Daily active play and physical activity have traditionally been an important part of life for children and adolescents. Today, computers and social media have decreased the need and desire for children to move and play. Participation in physical activity decreases with age, and the decline is greater in girls than boys. The challenges associated with getting kids active every day should be met with age appropriate physical activities, enthusiastic leadership, and support from family and friends.
A sedentary lifestyle is recognized as a major risk factor for obesity and cardiovascular disease. The prevalence of overweight and obesity among children and adolescents is a major public health concern, and weight related health problems are being diagnosed earlier in childhood.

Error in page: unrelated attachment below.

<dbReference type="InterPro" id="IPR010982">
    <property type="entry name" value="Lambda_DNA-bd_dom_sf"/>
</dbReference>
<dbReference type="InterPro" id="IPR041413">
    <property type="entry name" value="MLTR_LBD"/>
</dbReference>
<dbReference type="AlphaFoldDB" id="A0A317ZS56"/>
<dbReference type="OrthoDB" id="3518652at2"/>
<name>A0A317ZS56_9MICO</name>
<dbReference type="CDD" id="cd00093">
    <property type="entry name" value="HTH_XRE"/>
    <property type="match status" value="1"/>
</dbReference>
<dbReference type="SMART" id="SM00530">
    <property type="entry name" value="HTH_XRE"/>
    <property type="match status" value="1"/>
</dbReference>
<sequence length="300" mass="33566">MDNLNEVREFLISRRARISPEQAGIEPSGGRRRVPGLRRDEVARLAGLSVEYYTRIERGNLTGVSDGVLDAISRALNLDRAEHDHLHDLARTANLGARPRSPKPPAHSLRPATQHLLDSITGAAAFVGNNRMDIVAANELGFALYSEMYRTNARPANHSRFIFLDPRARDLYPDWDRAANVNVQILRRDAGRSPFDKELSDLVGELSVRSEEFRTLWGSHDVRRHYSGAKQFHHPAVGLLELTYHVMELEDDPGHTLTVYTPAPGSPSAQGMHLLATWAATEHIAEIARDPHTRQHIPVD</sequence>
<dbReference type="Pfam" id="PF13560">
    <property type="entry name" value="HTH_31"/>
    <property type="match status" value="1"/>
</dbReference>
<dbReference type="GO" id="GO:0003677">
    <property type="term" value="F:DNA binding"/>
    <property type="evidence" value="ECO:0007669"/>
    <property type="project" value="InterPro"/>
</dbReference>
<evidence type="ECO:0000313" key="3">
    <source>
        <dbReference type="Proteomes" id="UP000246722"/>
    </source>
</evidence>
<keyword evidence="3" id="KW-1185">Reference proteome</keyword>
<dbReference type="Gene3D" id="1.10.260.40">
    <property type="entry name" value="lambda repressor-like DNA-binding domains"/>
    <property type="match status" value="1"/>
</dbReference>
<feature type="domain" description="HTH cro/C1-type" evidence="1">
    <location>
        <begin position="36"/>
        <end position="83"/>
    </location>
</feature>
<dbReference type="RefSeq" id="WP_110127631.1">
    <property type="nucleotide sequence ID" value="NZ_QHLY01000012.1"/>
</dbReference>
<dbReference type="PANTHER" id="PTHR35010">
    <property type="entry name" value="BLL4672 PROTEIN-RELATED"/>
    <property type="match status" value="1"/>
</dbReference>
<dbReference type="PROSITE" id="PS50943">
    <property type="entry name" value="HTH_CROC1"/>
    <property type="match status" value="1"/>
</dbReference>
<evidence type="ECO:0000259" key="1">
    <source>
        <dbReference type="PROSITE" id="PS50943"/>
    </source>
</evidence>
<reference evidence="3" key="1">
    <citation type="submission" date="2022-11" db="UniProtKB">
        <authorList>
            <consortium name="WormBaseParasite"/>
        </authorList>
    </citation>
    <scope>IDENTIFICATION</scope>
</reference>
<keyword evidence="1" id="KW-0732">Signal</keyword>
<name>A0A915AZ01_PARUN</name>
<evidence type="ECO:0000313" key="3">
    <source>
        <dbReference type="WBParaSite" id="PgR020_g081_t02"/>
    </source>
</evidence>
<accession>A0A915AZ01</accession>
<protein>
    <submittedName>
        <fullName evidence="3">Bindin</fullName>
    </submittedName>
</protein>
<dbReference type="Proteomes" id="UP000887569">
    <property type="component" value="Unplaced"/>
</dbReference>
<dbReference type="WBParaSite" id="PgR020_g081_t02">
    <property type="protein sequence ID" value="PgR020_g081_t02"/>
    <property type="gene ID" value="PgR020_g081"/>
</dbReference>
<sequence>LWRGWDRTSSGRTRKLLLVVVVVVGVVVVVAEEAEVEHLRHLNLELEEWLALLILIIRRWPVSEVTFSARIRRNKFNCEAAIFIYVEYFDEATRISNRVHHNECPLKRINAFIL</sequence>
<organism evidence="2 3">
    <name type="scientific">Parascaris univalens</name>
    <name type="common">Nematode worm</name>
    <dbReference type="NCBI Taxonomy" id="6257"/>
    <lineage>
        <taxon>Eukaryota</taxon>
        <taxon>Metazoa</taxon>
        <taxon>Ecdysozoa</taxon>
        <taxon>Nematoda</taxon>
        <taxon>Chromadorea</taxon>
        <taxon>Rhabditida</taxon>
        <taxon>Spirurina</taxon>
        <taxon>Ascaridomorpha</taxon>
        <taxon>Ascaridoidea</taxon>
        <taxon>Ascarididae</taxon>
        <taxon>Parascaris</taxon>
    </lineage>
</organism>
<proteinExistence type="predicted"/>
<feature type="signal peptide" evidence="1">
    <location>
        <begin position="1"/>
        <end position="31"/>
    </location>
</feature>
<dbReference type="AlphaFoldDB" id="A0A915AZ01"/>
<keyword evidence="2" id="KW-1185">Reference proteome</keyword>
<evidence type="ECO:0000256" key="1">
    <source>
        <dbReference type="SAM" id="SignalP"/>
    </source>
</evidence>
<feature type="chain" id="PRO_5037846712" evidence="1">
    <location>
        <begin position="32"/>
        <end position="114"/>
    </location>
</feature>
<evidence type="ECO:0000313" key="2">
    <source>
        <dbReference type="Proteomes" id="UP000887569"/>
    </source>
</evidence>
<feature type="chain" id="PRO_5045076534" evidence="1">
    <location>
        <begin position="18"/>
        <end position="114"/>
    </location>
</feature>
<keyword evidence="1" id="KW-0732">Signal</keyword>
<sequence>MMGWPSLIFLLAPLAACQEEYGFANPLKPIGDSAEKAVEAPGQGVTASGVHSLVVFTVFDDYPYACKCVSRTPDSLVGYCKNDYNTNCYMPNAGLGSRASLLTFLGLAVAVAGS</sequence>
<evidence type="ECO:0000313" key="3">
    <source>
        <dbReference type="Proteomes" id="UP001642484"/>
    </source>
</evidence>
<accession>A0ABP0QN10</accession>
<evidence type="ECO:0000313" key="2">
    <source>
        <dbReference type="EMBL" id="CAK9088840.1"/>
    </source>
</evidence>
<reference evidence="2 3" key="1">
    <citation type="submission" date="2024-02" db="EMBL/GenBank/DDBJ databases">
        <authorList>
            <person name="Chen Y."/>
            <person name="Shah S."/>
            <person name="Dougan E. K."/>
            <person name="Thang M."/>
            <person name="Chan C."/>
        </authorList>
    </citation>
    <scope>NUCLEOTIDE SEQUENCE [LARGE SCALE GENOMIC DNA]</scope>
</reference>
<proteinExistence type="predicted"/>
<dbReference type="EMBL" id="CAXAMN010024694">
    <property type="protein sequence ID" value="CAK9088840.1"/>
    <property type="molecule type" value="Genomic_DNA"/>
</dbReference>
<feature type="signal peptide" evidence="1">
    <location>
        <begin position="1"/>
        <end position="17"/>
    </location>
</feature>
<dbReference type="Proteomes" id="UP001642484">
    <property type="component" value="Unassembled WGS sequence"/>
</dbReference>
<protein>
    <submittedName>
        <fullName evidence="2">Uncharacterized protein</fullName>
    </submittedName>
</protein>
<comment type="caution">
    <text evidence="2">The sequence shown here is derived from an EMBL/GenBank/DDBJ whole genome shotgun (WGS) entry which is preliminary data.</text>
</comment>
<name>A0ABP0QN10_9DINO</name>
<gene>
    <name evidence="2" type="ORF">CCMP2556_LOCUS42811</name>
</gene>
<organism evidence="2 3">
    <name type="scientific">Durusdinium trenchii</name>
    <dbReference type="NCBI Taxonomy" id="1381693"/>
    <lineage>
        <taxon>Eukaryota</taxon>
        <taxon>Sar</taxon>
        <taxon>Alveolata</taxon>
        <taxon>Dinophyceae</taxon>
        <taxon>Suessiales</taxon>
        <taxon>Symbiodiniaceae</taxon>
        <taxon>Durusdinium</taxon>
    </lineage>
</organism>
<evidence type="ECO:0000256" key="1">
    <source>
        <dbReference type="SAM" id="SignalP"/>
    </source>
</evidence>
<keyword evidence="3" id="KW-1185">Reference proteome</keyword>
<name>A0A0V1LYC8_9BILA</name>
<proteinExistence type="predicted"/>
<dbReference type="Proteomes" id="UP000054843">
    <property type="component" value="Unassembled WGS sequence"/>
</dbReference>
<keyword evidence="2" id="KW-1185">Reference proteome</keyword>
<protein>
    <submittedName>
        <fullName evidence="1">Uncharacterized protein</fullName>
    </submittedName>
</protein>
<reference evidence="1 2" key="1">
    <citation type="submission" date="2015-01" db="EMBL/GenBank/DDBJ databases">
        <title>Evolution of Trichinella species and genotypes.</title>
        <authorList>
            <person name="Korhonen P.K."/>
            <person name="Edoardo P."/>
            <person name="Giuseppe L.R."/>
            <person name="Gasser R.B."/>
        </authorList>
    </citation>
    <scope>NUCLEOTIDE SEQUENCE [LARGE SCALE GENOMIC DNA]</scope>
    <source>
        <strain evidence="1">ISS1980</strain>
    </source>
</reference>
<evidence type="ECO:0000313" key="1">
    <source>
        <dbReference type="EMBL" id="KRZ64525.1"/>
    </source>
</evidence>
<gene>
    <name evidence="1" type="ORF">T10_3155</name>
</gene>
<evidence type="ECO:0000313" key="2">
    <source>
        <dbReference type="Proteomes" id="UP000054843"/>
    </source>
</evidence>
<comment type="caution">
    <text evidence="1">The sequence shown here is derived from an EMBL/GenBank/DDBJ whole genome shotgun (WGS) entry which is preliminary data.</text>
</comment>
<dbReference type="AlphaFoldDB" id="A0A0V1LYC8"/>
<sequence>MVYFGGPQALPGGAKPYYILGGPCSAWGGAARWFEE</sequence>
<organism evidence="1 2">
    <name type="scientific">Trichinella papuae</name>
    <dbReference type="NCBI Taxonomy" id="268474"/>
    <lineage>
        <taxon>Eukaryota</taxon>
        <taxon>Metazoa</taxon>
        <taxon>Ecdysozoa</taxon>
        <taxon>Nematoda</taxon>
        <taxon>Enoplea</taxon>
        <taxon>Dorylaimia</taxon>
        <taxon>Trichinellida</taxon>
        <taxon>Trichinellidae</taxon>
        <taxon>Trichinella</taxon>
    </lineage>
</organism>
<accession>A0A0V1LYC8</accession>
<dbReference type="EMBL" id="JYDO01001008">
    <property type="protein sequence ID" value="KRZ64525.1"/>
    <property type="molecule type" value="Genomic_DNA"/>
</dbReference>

Physical activity is a learned behavior that is influenced by family, friends, teachers and coaches, as well as the environment. Children and adolescents who are not exposed to confidence-building opportunities in their physical abilities early in life tend to be less active later in life. Movement skills such as running, jumping, and throwing can serve as the building blocks for a lifetime of physical activity. Children who do not develop these skills early in life may be less likely to meet or exceed recommendations for daily physical activity later in life